Research to Address the Heterogeneity in Autism Spectrum Disorders (ASD) Project title: An ex-vivo placental perfusion system to study materno-fetal biology. This grant will focus on developing and validating a model system to examine the effects of alterations in materno-fetal interactions on fetal brain development. We propose that the impact of maternal immune challenges and stressors on fetal brain development is a direct consequence of altered materno-fetal interactions taking place in the placenta. Circulating maternal tryptophan metabolism in the placenta is known to be required for protecting the fetus from maternal immunity. Our preliminary results suggest that, during an early critical period of gestation, an alternative pathway of tryptophan placental metabolism also provides serotonin to the fetal circulation and therefore may be critical for normal fetal brain wiring. Advancing a new ex vivo dual perfusion model system proposed here will enable us to test the possibility that maternal immune challenges directly impact multiple placental metabolic pathways for Trp disrupting fetal supply of 5-HT and ultimately brain wiring in utero. Since placental metabolic functions change during pregnancy, we hypothesize that the degree to which maternal factors impact fetal brain development will depend on a combination of timing, nature of the challenges and also genetic susceptibility of the mother and offspring. Our ex vivo model system will provide a unique way to dissect the effect of each factor on tryptophan placental metabolism and subsequently its contribution to impacting neurobiological functions relevant to ASD such as fetal brain circuits formation. The use of mouse placentas will enable us to test the impact of altered placental metabolism in a wide array of genetic models relevant to ASD and at different stages of gestation. This is a critical advance, as it provides unique opportunities to determine how maternally derived neurotransmitters, cytokines, hormones and drugs impact the development of 5HT-relevant and other circuits that have been implicated in ASD.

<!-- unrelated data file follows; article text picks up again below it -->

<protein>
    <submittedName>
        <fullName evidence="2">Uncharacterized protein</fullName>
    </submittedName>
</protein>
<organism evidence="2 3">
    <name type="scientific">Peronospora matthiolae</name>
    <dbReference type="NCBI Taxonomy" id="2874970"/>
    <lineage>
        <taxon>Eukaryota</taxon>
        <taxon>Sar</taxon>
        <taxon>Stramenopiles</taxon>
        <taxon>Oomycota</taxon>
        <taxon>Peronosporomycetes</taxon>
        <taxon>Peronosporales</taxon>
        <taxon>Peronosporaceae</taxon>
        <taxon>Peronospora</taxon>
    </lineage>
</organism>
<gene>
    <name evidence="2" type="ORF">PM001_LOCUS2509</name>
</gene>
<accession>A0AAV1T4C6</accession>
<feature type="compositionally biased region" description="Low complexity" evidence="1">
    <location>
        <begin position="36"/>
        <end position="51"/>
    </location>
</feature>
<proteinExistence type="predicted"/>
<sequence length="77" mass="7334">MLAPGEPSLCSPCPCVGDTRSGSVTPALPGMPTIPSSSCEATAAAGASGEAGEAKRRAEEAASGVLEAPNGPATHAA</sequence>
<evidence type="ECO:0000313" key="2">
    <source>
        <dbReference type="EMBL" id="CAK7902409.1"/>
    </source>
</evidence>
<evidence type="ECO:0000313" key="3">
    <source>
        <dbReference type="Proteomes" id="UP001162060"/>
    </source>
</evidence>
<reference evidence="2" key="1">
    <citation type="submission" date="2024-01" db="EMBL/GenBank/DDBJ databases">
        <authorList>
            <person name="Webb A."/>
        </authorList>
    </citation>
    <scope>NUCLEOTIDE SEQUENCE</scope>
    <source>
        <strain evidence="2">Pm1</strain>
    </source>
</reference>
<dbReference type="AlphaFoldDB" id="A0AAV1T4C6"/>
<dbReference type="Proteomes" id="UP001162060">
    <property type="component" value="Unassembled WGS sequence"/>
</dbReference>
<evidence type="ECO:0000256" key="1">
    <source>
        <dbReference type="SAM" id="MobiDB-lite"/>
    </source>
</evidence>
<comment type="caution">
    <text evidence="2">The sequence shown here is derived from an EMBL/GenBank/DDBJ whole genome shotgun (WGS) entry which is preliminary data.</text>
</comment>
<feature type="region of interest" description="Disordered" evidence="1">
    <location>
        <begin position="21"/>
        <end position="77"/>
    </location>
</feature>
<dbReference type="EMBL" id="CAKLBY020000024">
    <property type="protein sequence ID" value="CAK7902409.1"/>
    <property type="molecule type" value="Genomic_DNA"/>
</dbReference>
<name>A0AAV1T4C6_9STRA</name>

Public Health Relevance

Maternal-fetal interactions during the prenatal period are essential for brain development in the child. Maternal illness which increases the risk for neuropsychiatric disorders, including ASD, may impair these interactions. We propose to design and implement a new technology that will provide unique opportunities to determine how maternally derived molecules such as neurotransmitters, cytokines, hormones and drugs reach the fetal brain and impact the development of circuits that have been implicated in ASD.

National Institute of Health (NIH)
Eunice Kennedy Shriver National Institute of Child Health & Human Development (NICHD)
Exploratory/Developmental Grants (R21)
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Special Emphasis Panel (ZMH1-ERB-C (A1))
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Vitkovic, Ljubisa
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University of Southern California
Anatomy/Cell Biology
Schools of Medicine
Los Angeles
United States
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Goeden, Nick; Velasquez, Juan; Arnold, Kathryn A et al. (2016) Maternal Inflammation Disrupts Fetal Neurodevelopment via Increased Placental Output of Serotonin to the Fetal Brain. J Neurosci 36:6041-9
Goeden, Nick; Bonnin, Alexandre (2013) Ex vivo perfusion of mid-to-late-gestation mouse placenta for maternal-fetal interaction studies during pregnancy. Nat Protoc 8:66-74
van Kleef, Esmee S B; Gaspar, Patricia; Bonnin, Alexandre (2012) Insights into the complex influence of 5-HT signaling on thalamocortical axonal system development. Eur J Neurosci 35:1563-72
Bonnin, Alexandre; Levitt, Pat (2012) Placental source for 5-HT that tunes fetal brain development. Neuropsychopharmacology 37:299-300
Bonnin, A; Levitt, P (2011) Fetal, maternal, and placental sources of serotonin and new implications for developmental programming of the brain. Neuroscience 197:1-7
Bonnin, Alexandre; Goeden, Nick; Chen, Kevin et al. (2011) A transient placental source of serotonin for the fetal forebrain. Nature 472:347-50